Mariner’s Veterans on Staff


Senior Mayvellyne Segura-Gonzalez plays taps at Veteran’s Day Assembly

Kya Nethercot, Editor in Chief

With Veteran’s Day right around the corner, it’s crucial that we acknowledge a typically overlooked group of people: our veteran staff members. Although their service typically remains unknown, their dedication can be seen in everything they do, especially the work they do with students. 

Veteran and paraeducator Gregory Green is an excellent example of this. He devoted 21 ½ years to the Marine Corps and ten years working with children with disabilities. This shows the passion and stick-to-itiveness that he’s known for. 

This stick-to-itiveness was essential to overcoming the challenges that Green faced in the military. He said two of the hardest parts were the “amount of time put into the job, being away from family” and that with “every new place [he was deployed] came a new job and a new way of doing things.”

The fact that Green was able to do so many different jobs proves his adaptability, which was vital in switching from the armed forces to educating. 

Another skill that was transferable between Green’s time in the Marines and educating was the understanding of different cultures that traveling provided to him. “I use my understanding of the world from the military to help me understand the diversity [at Mariner],” he said. 

According to Green, “traveling and getting to see as much as I did” was one of the most rewarding parts of being involved in the Marine Corp. Being a proud father, he also said that one of the other most rewarding parts was that “If I didn’t [join the Marines], I wouldn’t have met my wife, and I never would have had my kids.”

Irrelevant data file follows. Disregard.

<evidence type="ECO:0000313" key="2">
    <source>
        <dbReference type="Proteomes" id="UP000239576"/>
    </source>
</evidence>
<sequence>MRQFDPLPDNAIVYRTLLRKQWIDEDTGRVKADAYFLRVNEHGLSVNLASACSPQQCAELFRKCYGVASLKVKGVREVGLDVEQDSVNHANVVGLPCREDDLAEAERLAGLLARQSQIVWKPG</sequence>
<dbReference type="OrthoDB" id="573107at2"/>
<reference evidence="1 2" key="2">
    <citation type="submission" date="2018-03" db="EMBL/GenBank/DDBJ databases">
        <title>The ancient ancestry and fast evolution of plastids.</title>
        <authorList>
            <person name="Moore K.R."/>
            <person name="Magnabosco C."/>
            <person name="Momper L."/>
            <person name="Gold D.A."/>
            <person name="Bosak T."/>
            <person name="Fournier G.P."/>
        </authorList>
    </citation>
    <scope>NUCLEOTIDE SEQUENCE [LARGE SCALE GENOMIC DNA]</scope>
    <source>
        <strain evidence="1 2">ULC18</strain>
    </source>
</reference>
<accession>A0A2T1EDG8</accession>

Veteran Jeffrey Schmidt pointed to other rewarding aspects of being a part of the Marines, the brotherhood. He said, “[the Marines] were like a family [to him].” 

Many veterans point to the sense of support and belonging they feel in the Marines as one of its main selling points. Brothers in arms would do anything for each other, and that is the sense of connection that Schmidt was looking for.

But being a part of the Marine Corp comes with its trials. The most challenging part, according to Schmidt, was “probably the mental piece of it. Getting up at 4:45 every morning. The physical endurance of it, the mind over matter piece, just the physical exertion and then still having to be intellectually ready to do your job whichever it might be, whether it’s wartime or peacetime. Having to have that mental edge on a regular basis whether you’re rested or you’re tired it’s not easy. To hike 25 miles and then engage in some type of exercise or any kind of thinking process causes your mind to get tired.”

Being a part of the original desert storm desert shield was challenging, but it developed his endurance and his strength as a person. This led him to inspire students to build their endurance as well when he was a football coach. His devotion to students is shown every day as he works one on one with his students. 

Overall, both of these veterans deserve to be recognized for the hard work and dedication they put in every day and for the courage it took for them to serve our country.